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Arizona DOC Raids Prisoner-Generated Funds to Pay for Lock Repairs; Whistleblower Says Records Being Falsified

After the Arizona Department of Corrections (DOC) received $17.7 million from the state legislature’s Joint Committee on Capital Review to repair defective cell locks at a maximum-security prison, a whistleblower revealed that paperwork showing the repairs had been made was falsified, The Arizona Republic reported in December 2019.

Now the DOC is planning to use $4.1 million in prisoner welfare funds to pay for the repairs. Those funds are generated by fees charged prisoners when they make phone calls or use a tablet computer or video kiosk. The DOC receives between $8 million and $9 million for the fund annually, of which $500,000 was already being transferred to a “building renewal” fund.

“We’re taking funds that are supposed to go towards furthering inmates’ opportunities and we’re fixing facilities problems with it,” said Joint Committee member Rep. Randy Friese.

As previously reported in PLN (September 2019, p. 24), the DOC has been under increasing pressure to repair faulty locks at the Lewis Prison in Buckeye since April 2019, when leaked surveillance videos showed prisoners who had opened their own cells ambushing guards.

The DOC initially took disciplinary action against Sgt. Gabriela Contreras and four other guards, whom it blamed for leaking the surveillance videos. On May 30, 2019, former-DOC director Charles Ryan rescinded their punishment and had the disciplinary action expunged from their records. The punishments included two 40-hour suspensions, two 16-hour suspensions and a letter of reprimand. The guards were also reimbursed for lost wages.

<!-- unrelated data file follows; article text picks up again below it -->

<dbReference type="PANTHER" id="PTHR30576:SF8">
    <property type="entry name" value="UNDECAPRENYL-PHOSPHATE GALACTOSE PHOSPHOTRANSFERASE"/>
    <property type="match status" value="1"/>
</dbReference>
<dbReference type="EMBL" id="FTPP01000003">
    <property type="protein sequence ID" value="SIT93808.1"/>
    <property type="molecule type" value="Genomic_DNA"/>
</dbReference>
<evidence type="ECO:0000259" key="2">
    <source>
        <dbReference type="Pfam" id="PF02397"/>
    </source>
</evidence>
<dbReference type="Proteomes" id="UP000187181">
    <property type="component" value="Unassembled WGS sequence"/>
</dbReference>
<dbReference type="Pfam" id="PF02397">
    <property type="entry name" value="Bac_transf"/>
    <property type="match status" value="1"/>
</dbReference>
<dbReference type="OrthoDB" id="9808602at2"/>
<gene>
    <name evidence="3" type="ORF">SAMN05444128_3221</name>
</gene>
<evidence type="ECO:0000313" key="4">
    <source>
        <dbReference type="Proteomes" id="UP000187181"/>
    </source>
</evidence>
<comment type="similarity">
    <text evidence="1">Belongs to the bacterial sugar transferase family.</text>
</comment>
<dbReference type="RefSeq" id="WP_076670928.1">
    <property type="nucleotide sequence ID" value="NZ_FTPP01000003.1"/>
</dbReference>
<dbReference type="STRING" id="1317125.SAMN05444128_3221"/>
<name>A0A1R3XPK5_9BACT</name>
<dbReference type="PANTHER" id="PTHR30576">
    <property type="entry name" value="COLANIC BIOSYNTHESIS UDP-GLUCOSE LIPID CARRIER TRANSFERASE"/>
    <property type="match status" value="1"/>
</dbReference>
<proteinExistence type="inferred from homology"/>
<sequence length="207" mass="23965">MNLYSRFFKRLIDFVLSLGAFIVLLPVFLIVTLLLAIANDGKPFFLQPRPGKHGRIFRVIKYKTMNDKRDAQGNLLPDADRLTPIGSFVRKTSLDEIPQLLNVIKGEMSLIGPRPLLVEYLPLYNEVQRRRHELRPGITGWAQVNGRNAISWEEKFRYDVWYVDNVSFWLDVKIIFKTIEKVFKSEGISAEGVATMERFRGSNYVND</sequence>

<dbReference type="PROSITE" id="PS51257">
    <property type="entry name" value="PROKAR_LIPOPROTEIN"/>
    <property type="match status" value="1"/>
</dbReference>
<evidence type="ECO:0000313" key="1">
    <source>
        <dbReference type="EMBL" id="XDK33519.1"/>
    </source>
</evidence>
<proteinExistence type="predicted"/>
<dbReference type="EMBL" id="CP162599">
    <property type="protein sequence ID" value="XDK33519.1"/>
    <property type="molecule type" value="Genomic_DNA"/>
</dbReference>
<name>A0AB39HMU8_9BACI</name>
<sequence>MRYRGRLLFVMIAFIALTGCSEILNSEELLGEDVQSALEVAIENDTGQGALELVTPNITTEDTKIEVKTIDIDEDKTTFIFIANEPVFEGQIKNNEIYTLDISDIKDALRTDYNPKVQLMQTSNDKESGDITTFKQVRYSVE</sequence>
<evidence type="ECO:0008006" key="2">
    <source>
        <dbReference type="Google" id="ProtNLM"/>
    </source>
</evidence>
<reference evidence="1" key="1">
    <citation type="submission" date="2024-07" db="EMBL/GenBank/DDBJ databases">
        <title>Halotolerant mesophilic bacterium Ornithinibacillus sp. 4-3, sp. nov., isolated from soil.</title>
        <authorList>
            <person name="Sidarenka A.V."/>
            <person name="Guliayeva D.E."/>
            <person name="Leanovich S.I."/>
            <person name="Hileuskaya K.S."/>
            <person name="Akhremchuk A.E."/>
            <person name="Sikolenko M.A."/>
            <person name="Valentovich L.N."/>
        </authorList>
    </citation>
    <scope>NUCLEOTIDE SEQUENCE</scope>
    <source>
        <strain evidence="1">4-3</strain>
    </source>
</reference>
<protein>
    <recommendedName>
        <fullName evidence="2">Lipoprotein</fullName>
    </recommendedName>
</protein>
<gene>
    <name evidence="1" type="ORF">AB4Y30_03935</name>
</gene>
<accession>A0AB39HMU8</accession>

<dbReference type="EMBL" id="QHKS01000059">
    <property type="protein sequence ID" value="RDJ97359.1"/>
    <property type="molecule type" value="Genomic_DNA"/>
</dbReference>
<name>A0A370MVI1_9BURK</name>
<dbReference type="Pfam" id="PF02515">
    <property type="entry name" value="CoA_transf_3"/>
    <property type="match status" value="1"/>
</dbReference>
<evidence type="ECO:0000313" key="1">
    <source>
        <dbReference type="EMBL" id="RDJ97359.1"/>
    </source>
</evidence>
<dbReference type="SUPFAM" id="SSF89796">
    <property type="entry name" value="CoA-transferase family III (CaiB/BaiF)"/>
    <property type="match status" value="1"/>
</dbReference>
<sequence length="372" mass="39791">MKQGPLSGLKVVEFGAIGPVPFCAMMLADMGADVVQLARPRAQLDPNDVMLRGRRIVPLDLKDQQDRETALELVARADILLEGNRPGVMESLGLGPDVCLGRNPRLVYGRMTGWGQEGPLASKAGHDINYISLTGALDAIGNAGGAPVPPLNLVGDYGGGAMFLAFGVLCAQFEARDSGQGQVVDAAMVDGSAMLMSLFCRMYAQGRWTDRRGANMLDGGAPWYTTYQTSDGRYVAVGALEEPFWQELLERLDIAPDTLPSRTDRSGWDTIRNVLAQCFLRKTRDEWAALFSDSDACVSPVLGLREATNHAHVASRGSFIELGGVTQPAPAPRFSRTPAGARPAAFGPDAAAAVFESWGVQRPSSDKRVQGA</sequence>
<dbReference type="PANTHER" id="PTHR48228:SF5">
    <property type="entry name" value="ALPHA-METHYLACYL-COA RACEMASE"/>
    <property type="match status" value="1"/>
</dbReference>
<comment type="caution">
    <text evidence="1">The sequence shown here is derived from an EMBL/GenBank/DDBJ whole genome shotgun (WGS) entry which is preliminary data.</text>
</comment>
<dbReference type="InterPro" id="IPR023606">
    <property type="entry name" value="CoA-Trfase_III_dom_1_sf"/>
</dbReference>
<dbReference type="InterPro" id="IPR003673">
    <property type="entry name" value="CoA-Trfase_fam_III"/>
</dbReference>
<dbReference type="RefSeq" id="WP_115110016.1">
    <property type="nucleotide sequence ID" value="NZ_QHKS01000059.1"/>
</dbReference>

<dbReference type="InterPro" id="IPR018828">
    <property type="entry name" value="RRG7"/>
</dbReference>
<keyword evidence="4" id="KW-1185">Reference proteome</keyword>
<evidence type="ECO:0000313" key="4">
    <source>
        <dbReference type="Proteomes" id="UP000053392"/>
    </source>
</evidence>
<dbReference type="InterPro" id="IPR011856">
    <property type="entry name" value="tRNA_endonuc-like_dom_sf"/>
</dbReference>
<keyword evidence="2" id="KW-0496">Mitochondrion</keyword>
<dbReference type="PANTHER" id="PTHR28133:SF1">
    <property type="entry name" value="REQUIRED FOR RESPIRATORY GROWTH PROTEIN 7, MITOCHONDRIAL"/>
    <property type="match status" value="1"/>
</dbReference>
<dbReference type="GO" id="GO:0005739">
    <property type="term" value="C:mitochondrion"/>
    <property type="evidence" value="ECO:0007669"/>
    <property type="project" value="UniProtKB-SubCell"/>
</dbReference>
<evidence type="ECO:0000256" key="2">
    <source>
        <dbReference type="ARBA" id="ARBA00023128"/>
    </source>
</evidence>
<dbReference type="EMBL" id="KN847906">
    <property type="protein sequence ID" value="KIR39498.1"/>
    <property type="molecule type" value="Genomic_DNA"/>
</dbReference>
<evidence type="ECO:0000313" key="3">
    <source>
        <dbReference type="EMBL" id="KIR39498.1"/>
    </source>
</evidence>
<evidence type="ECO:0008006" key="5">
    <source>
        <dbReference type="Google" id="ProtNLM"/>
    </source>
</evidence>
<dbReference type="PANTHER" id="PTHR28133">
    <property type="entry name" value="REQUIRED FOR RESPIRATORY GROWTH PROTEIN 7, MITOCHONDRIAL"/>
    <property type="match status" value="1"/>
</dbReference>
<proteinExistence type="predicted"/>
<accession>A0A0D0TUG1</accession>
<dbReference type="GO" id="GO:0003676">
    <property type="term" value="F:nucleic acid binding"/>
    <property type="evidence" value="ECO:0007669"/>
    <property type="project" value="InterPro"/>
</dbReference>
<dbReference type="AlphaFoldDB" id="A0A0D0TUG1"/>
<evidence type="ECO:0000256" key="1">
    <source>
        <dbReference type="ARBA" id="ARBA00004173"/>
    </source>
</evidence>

The leaks triggered media attention and resulted in the $17.7 million allocation to repair the locks. It did not result in the locks actually being repaired, according to a whistleblower complaint signed by Shaun Holland, the assistant deputy warden of the prison’s Bachmann Unit. The complaint alleges employees “go through the units, toy with broken doors, and then designate them as ‘repaired’ in official DOC records.”

In a December 5, 2019, press conference, Holland said Arizona Governor Doug Ducey had “not been told the truth” about the door repairs. Ducey told reporters that he trusted the information he was getting from DOC officials.

Holland has worked at the DOC for 14 years. He said subordinates had reported the issues with broken and damaged cell doors, and he had passed them up the chain of command to no avail. “Instead of identifying and repairing the doors, the prison administration is hiding the problems by ‘closing out’ hundreds of repair orders without completing any repairs,” Holland wrote. “I personally checked the records and confirmed by actually checking the cell doors myself. I raised these issues in my own chain of command, including the warden, several times with no action being taken to address the issue.”

“They were supposed to fix some doors,” said Carlos Garcia, head of the Arizona Correctional Peace Officers Association. “Did they do it? Absolutely not!”

“This situation is a litmus test,” said Donna Hamm of Middle Ground Prison Reform. “The governor says he wants to correct this problem. [New DOC] director [David Shinn] was hired to correct this problem. It’s a mess. It’s not working. It’s not being fixed. In fact, the subterfuge is disgusting.”

What happened to the $17.7 million if it was not spent on repairs? How can $4 million of prisoner welfare funds prompt the DOC to make the repairs when $17.7 million failed to do so?